Chief scientific adviser will lead UK’s new research organisation
The government’s chief scientific adviser Mark Walport has been appointed chief executive of UK Research and Innovation – the new umbrella organisation that will oversee the country’s seven research councils.
Walport has been the UK government’s chief scientific adviser since 2013, and was director of the Wellcome Trust for 10 years prior to this appointment. He will begin working with UKRI’s chair, John Kingman, immediately to establish the organisation, which will be created following the passage of the Higher Education and Research Bill through parliament.
‘I am delighted that Mark has agreed to take on this pivotal role,’ universities and science minister Jo Johnson said in a statement. ‘With his experience of running a large scale research organisation, collaboration with businesses in all sectors and his work at the heart of government, Mark is uniquely placed to lead the establishment of UKRI and ensure the organisation becomes a major voice for UK research and innovation.’
Walport said he was ‘honoured’ to be appointed to lead the organisation. ‘My ambition is to make UKRI the world’s leading research and innovation public funding agency,’ he said. Writing in the Times Higher Education he explained that UKRI would create ‘a research funding system greater than the sum of its parts’. ‘It will achieve this by working closely with all of the communities for whom it is vital that UK research and innovation continues to be an outstanding success.’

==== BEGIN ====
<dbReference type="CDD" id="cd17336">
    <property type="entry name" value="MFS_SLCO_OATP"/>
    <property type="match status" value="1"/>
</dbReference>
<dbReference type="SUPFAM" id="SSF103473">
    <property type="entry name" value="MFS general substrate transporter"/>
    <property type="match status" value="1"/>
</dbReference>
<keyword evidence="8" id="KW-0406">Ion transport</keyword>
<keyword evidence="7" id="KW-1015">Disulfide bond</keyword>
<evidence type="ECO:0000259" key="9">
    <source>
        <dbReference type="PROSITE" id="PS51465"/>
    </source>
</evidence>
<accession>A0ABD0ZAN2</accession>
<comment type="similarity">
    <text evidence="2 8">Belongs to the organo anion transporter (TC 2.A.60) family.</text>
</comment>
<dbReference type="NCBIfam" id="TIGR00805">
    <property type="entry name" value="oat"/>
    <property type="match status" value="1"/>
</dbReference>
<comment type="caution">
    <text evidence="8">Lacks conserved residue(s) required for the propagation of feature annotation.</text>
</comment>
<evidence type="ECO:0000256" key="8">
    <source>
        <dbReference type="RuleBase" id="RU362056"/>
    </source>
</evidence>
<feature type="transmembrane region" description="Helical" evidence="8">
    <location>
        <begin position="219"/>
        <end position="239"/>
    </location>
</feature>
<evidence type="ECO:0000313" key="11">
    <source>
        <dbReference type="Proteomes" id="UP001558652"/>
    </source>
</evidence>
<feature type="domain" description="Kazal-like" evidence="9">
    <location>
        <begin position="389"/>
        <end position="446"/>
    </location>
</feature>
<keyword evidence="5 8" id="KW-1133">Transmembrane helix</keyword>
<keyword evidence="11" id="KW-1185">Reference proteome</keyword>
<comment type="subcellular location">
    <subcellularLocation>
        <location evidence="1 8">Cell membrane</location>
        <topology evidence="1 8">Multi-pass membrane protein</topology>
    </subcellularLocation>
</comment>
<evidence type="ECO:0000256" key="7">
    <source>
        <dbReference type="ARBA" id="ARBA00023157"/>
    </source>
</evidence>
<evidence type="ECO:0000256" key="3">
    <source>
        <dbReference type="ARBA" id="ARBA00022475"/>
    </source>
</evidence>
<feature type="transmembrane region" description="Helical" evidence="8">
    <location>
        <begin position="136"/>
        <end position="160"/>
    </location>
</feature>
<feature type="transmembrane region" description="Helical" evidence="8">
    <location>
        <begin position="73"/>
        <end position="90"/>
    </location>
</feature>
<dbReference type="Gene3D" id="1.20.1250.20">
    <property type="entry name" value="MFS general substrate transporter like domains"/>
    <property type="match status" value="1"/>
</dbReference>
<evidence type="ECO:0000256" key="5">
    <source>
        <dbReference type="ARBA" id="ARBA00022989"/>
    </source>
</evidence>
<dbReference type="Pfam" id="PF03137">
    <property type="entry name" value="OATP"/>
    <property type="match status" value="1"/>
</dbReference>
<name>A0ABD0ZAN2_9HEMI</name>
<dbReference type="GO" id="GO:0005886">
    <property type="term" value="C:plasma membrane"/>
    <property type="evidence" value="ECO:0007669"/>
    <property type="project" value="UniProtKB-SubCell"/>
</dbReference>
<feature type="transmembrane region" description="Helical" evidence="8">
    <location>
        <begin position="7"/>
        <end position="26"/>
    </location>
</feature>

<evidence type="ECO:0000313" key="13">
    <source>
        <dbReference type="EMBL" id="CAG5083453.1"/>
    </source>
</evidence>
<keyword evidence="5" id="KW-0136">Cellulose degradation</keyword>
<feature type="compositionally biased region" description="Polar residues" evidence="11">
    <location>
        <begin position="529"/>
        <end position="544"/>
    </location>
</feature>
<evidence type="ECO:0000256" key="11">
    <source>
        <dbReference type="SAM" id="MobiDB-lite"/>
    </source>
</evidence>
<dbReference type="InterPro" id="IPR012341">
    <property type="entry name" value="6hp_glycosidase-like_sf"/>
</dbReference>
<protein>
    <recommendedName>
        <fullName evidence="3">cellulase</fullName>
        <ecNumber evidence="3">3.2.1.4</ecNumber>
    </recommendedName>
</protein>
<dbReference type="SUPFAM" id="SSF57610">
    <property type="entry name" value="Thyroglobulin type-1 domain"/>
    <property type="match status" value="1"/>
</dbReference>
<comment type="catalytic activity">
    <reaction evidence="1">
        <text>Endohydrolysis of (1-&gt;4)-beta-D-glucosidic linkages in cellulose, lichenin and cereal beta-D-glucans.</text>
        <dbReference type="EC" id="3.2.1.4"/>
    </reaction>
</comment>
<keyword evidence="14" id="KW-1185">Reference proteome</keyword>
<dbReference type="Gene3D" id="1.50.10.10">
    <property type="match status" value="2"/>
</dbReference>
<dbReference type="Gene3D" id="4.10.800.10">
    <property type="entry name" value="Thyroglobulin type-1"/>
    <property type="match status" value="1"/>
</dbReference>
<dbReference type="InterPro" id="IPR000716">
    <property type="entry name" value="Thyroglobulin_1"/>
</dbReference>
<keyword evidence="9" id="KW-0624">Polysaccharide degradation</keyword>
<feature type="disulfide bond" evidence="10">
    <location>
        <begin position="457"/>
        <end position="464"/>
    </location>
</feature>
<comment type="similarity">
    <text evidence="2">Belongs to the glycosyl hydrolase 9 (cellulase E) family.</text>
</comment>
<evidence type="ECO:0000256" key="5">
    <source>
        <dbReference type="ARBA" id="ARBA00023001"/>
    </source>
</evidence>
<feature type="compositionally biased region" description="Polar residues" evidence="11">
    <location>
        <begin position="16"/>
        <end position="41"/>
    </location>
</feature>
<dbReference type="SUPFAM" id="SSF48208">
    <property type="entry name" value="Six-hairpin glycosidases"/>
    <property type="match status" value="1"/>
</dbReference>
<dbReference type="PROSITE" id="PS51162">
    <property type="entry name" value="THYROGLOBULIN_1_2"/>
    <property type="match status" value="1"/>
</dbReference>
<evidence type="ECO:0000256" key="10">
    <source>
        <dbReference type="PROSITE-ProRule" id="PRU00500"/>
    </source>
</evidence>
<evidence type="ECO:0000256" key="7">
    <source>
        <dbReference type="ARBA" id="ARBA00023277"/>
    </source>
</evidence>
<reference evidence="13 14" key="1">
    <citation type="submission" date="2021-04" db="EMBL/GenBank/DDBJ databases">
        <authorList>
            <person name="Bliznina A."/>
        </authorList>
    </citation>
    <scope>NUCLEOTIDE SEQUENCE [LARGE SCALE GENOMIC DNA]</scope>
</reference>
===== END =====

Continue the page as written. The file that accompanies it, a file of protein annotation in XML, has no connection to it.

Venki Ramakrishnan, president of the Royal Society, said the appointment was ‘excellent news’ and that Walport’s experience would serve him well. ‘Mark should be well placed to address the concerns of the science community about ensuring that establishing UKRI causes minimal disruption to an already highly efficient research ecosystem,’ he said in a statement.
Bringing together the country’s research councils, higher education funding and innovation agency Innovate UK under UKRI has attracted criticism. But Kevin Baughan, Innovate UK’s chief development officer, says bringing together the different funders has the potential to encourage greater collaboration between academics and industry.
Speaking at a Westminster Higher Education Forum seminar on 2 February, he told researchers and policymakers that the formation of UKRI was ‘a unique opportunity to create flexibility across the system […] and harness our research base for commercial opportunities in the UK’.
Innovate UK has just announced it will award £15 million in grants to 125 R&D projects that aim to provide innovative solutions to challenges in infrastructure systems. These include new 3D printing technologies and rapid charging for electric vehicles. ‘It’s clear that we live, work and play now in an innovation economy, so we must become more innovative as a country if we’re going to continue to prosper,’ Baughan said.
Whether UKRI will help to achieve this will depend in part on Walport’s leadership. Responding to the news of his appointment, Naomi Weir, assistant director of the Campaign for Science and Engineering, pointed out that ‘with great power comes great responsibility’.
‘As well as strong leadership and acute political nous, a firm commitment to listening to the science and innovation community, working collaboratively and nurturing the autonomy of UKRI’s constituent councils will be essential,’ she said. ‘We wish Sir Mark well.’
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